from the moment i wake up, before i put on my make up…
Earlier this year, well-known Australian beauty expert, Zoe Foster, released an app as a companion to her book on makeup, hair and skincare tips, ‘Amazing Face’. Having read the book myself, I have to say I am a fan of it. Foster is witty and amusingly self-deprecating, and actually made me interested in something I don’t normally give two figs about. And anyone who helps idiots like me be better at makeup and avoid schlepping around two year old foundation is very welcome, thank you very much. I liked her book so much that I bought it for my sister as a gift, recommended it to dozens of people and have frequently used Fosters other resources online.
But here’s my gripe with the app: it currently retails at $4.99 (AUD) on iTunes. Before I purchased the app, I noted that there were a number of reviewers that seemed dissatisfied with the content, and who thought that for five dollars, they were probably entitled to a little more. After purchasing it myself, I’m inclined to agree – the content is quite basic, and while I can understand that it is only a companion to the book, I can also understand the consensus that it was generally a bit of a rip off.
One of the major components of the app is a list of Beauty Must-haves. These “essentials” are grouped into the areas of makeup, bathroom, shower and hair, as well as two lists dedicated to makeup brushes and hair brushes, and a general list of THINGS U NEED BECAUSE BEAUTY. According to Foster, ‘Here are the [beauty products and tools] you will actually use and need. And if you don’t, you should’. This is all well and good, except that all up, there are close to EIGHTY products on these essentials lists. The makeup brush section has listed specific products, and the combined price of these 13 different types of brushes amounts to ALMOST $600. The list of general must-haves is also product specific, and that list comes in at closer to $400, including a mineral mask for $110. That’s a little over $1000.
You know what else you can buy for $1000? A return airfare overseas. Five pairs of spiffy winter boots. A new couch. Christmas presents for your entire extended family. Pretty much any number of things that would rock my world more than make up brushes. I started to get really pissed off about the whole situation, which is logical because I am a makeup tightarse and pretty much everything I slap on my face each day can be found in a supermarket aisle/Chemist Warehouse. When I calmed down though, I mused that I was maybe being too critical, because I mean, whose business is it if someone likes to drop that much cash on makeup? Certainly not mine. Just because some people (i.e. me) can’t afford it, certainly doesn’t mean any number of people can.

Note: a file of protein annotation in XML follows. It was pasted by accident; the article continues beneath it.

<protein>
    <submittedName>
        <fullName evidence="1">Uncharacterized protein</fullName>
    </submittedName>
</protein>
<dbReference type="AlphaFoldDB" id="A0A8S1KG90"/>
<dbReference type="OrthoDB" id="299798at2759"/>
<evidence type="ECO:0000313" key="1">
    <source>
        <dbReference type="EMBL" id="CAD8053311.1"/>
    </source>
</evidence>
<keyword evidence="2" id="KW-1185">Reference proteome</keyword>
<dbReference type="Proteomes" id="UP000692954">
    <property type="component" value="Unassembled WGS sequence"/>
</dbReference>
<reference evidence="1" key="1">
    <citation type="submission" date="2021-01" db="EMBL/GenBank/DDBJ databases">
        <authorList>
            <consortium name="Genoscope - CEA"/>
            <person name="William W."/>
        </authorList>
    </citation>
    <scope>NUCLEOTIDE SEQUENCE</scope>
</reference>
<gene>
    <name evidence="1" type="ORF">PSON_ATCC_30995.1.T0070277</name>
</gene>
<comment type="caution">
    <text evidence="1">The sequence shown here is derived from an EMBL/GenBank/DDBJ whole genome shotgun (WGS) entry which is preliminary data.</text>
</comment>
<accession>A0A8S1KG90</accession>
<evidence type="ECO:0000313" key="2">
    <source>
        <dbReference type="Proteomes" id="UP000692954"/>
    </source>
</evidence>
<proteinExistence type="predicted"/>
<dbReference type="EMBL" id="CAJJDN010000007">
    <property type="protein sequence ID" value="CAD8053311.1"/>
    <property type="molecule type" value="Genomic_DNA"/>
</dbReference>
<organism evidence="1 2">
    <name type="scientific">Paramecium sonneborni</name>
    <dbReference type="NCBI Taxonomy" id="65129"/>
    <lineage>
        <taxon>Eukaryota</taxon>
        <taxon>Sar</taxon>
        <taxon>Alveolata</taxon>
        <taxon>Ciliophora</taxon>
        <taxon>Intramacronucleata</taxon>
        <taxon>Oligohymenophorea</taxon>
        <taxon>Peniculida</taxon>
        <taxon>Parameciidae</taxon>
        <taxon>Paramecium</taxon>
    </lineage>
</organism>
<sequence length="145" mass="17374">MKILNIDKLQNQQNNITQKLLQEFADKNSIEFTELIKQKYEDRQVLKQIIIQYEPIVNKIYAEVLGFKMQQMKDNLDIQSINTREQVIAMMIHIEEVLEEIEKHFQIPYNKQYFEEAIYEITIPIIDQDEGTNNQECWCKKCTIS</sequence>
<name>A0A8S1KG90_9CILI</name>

But I do think it sucks that women are marketed these products as necessities. I don’t think investing in expensive make up is like “investing” in expensive clothes, for example. You can wear clothes over and over again, and they look cool, and people can see them and notice them and be impressed by them. The irony of good makeup is that for the most part it doesn’t even really look like make up; it just makes your face faultless. Which is pretty great, but also a reminder that as women, our value as people is still intrinsically tied to the ability to be flawlessly beautiful, 24/7. The beauty industry makes squillions of dollars from making women feel awful about how their normal face looks. And here I was thinking that all I needed to spruce up my pimples and pigmentation was some tinted moisturiser and concealer, but now I’m being told that I need THIRTEEN TYPES OF MAKEUP BRUSHES?
Given that we women earn less money than men to start with and consequently will end up with even less by the time retirement rolls around, I just can’t get behind something so needless; these products that for the most part, do not exist for men – and they seem to get by just fine without five different exfoliators. And in talking about the money women spend on the business of “being beautiful”, this doesn’t even cover all the dollars we drop having hair ripped from our genitals and legs, buying underwear that compresses the fat in our bodies or paying someone perform invasive surgery so we look perpetually younger.
I feel I should disclose that I do wear makeup – and I like it. I wish I could wear less but I currently have the skin of a hormonal 14 year old. There is certainly nothing wrong with wanting to wear eyeshadow, lipstick and eyeliner, and I will strive until I can manage liquid eyeliner this flawlessly. But surely adult women, who are so much more than what they look like, deserve to no longer have product after product foisted on them, thinly veiled in shame and fancy marketing. We need only to look at the revolting social media commentary directed at Wimbledon champion Marion Bartoli to understand the place of a woman in society who does not conform to what we call beautiful, and have an idea of how she can expect to be treated.